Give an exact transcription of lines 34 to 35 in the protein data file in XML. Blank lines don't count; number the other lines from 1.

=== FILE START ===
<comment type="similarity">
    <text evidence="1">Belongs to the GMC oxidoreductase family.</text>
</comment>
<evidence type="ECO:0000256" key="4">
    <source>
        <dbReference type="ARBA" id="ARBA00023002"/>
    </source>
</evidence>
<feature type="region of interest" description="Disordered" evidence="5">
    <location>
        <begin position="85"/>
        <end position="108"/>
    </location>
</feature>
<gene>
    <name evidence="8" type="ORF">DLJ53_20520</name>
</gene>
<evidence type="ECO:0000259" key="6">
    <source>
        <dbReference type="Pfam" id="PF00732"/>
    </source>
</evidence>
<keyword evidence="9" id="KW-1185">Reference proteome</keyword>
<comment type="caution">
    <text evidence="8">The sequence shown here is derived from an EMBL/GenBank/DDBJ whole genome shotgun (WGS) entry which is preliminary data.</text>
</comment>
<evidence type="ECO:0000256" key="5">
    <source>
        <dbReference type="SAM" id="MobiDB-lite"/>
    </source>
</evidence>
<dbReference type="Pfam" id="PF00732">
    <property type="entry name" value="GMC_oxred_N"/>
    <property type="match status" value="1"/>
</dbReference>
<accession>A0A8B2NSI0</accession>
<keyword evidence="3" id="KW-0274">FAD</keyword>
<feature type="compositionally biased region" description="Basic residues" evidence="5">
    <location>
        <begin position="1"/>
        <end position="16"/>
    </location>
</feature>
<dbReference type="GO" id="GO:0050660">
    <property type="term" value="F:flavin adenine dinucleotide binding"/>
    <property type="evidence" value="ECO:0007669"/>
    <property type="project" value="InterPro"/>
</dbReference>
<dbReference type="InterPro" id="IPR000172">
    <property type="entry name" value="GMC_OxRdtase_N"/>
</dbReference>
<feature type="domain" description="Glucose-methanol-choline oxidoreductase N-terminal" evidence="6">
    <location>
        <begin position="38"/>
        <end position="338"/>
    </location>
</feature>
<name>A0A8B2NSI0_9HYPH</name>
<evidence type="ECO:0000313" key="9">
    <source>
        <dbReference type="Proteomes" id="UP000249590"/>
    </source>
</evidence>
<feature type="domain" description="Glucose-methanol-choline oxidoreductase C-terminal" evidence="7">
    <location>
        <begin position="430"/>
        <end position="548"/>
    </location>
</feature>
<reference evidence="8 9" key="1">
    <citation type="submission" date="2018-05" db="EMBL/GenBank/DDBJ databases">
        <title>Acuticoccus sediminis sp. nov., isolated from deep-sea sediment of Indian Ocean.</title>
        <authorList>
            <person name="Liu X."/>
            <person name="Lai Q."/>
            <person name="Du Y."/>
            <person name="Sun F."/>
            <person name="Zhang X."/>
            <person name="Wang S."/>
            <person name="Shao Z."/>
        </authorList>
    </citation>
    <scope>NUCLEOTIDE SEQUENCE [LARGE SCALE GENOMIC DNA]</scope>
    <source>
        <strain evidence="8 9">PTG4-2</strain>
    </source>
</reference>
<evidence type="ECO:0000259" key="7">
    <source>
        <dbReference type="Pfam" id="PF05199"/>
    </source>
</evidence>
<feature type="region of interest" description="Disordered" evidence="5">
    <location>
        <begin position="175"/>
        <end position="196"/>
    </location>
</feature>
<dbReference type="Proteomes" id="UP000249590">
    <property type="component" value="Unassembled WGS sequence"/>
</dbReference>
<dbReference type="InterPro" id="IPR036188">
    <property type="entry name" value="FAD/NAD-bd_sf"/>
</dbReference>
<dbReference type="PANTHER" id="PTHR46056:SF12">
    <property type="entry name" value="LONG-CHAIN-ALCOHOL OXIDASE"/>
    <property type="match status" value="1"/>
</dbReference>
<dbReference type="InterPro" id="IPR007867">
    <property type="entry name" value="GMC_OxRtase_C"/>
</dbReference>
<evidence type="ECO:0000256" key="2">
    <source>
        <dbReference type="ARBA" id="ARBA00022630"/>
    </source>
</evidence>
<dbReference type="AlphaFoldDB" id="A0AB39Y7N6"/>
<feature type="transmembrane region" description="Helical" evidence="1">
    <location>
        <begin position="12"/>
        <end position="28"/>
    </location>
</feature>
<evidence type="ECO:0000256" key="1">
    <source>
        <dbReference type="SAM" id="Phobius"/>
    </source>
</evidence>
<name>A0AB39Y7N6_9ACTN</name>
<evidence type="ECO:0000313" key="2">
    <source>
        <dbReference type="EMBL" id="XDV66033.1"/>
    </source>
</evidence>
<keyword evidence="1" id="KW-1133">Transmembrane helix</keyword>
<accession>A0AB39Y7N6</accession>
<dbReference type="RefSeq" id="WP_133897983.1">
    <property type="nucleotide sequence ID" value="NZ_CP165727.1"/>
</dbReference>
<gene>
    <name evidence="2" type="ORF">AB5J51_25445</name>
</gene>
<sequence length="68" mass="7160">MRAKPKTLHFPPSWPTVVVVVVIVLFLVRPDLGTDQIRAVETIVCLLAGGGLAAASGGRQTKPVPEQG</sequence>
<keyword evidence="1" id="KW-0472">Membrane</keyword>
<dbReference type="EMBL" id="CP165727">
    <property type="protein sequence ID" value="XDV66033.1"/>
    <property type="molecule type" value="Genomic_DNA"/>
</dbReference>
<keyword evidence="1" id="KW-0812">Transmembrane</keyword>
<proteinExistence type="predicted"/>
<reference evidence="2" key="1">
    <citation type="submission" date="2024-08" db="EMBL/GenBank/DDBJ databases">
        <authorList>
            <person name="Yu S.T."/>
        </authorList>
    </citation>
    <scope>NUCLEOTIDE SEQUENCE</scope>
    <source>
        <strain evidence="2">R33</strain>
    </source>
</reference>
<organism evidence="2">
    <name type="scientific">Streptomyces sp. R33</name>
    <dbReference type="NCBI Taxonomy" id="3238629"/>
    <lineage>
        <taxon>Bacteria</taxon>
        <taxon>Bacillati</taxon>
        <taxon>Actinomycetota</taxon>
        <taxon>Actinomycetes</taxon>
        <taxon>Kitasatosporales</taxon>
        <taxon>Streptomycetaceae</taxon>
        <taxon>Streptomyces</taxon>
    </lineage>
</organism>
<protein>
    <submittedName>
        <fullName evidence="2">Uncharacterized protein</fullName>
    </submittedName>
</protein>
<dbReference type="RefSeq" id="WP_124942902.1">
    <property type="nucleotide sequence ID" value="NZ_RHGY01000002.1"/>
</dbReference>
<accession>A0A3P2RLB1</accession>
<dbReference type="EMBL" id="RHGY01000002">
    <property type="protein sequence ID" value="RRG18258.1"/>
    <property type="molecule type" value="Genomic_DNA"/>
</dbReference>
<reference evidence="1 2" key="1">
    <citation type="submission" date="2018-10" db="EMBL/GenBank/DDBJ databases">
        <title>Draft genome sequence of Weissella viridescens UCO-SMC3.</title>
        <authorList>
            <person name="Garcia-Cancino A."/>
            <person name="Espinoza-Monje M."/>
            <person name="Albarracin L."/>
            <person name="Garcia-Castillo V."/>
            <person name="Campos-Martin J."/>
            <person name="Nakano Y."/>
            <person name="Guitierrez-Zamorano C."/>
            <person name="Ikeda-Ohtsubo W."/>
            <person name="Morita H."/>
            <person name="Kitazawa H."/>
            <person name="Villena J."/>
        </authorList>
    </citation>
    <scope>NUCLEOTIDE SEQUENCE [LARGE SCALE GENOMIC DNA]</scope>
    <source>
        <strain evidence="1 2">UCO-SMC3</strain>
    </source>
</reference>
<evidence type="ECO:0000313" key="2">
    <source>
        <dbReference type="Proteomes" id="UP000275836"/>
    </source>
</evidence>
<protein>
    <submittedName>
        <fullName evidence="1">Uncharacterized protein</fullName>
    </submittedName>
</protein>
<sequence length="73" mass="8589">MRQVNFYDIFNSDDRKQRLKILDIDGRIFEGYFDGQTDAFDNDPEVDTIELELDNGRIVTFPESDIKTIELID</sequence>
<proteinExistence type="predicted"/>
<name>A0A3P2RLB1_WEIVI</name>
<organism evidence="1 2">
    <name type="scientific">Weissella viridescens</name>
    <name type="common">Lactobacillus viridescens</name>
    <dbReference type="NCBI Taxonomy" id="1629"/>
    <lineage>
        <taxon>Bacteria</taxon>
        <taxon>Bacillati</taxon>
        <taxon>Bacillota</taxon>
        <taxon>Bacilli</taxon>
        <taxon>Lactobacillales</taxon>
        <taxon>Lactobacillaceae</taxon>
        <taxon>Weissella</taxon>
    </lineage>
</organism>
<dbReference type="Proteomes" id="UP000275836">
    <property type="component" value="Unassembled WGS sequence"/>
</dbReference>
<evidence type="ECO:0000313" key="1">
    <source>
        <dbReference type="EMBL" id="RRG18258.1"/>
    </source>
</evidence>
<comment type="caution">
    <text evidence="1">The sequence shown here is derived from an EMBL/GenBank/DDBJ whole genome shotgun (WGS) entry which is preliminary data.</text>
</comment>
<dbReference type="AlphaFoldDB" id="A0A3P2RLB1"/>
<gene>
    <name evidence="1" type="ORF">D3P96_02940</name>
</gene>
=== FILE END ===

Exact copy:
    <property type="match status" value="1"/>
</dbReference>